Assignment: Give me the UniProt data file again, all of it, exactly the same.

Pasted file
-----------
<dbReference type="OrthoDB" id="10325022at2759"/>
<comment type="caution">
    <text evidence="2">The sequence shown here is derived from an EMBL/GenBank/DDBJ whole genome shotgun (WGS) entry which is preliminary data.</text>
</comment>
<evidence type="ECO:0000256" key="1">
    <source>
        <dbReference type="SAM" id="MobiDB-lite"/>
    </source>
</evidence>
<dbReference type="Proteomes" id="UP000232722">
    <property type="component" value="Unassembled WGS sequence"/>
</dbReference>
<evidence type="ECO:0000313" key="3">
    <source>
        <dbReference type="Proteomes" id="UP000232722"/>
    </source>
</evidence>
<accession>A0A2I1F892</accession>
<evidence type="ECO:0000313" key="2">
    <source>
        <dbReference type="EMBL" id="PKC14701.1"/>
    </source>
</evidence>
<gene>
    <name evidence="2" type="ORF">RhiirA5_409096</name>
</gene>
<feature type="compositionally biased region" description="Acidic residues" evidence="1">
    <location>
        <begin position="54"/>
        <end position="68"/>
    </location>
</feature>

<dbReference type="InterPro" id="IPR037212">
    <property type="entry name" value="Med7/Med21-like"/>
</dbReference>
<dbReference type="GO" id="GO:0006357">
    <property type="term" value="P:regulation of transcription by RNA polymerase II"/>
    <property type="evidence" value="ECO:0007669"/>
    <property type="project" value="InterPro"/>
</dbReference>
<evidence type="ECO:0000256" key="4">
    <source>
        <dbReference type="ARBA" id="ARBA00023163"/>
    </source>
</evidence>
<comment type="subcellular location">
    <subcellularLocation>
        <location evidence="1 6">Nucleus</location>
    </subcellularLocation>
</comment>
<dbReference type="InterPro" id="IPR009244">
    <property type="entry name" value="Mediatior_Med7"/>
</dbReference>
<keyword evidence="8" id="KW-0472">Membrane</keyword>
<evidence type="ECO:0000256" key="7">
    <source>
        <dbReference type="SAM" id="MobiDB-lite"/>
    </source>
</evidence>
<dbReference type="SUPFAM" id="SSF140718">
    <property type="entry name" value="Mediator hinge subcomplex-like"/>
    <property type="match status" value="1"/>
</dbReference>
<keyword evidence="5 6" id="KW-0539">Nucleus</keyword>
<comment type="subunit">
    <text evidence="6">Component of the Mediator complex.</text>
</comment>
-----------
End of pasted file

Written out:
<dbReference type="OrthoDB" id="10325022at2759"/>
<comment type="caution">
    <text evidence="2">The sequence shown here is derived from an EMBL/GenBank/DDBJ whole genome shotgun (WGS) entry which is preliminary data.</text>
</comment>
<evidence type="ECO:0000256" key="1">
    <source>
        <dbReference type="SAM" id="MobiDB-lite"/>
    </source>
</evidence>
<dbReference type="Proteomes" id="UP000232722">
    <property type="component" value="Unassembled WGS sequence"/>
</dbReference>
<evidence type="ECO:0000313" key="3">
    <source>
        <dbReference type="Proteomes" id="UP000232722"/>
    </source>
</evidence>
<accession>A0A2I1F892</accession>
<evidence type="ECO:0000313" key="2">
    <source>
        <dbReference type="EMBL" id="PKC14701.1"/>
    </source>
</evidence>
<gene>
    <name evidence="2" type="ORF">RhiirA5_409096</name>
</gene>
<feature type="compositionally biased region" description="Acidic residues" evidence="1">
    <location>
        <begin position="54"/>
        <end position="68"/>
    </location>
</feature>

<dbReference type="InterPro" id="IPR037212">
    <property type="entry name" value="Med7/Med21-like"/>
</dbReference>
<dbReference type="GO" id="GO:0006357">
    <property type="term" value="P:regulation of transcription by RNA polymerase II"/>
    <property type="evidence" value="ECO:0007669"/>
    <property type="project" value="InterPro"/>
</dbReference>
<evidence type="ECO:0000256" key="4">
    <source>
        <dbReference type="ARBA" id="ARBA00023163"/>
    </source>
</evidence>
<comment type="subcellular location">
    <subcellularLocation>
        <location evidence="1 6">Nucleus</location>
    </subcellularLocation>
</comment>
<dbReference type="InterPro" id="IPR009244">
    <property type="entry name" value="Mediatior_Med7"/>
</dbReference>
<keyword evidence="8" id="KW-0472">Membrane</keyword>
<evidence type="ECO:0000256" key="7">
    <source>
        <dbReference type="SAM" id="MobiDB-lite"/>
    </source>
</evidence>
<dbReference type="SUPFAM" id="SSF140718">
    <property type="entry name" value="Mediator hinge subcomplex-like"/>
    <property type="match status" value="1"/>
</dbReference>
<keyword evidence="5 6" id="KW-0539">Nucleus</keyword>
<comment type="subunit">
    <text evidence="6">Component of the Mediator complex.</text>
</comment>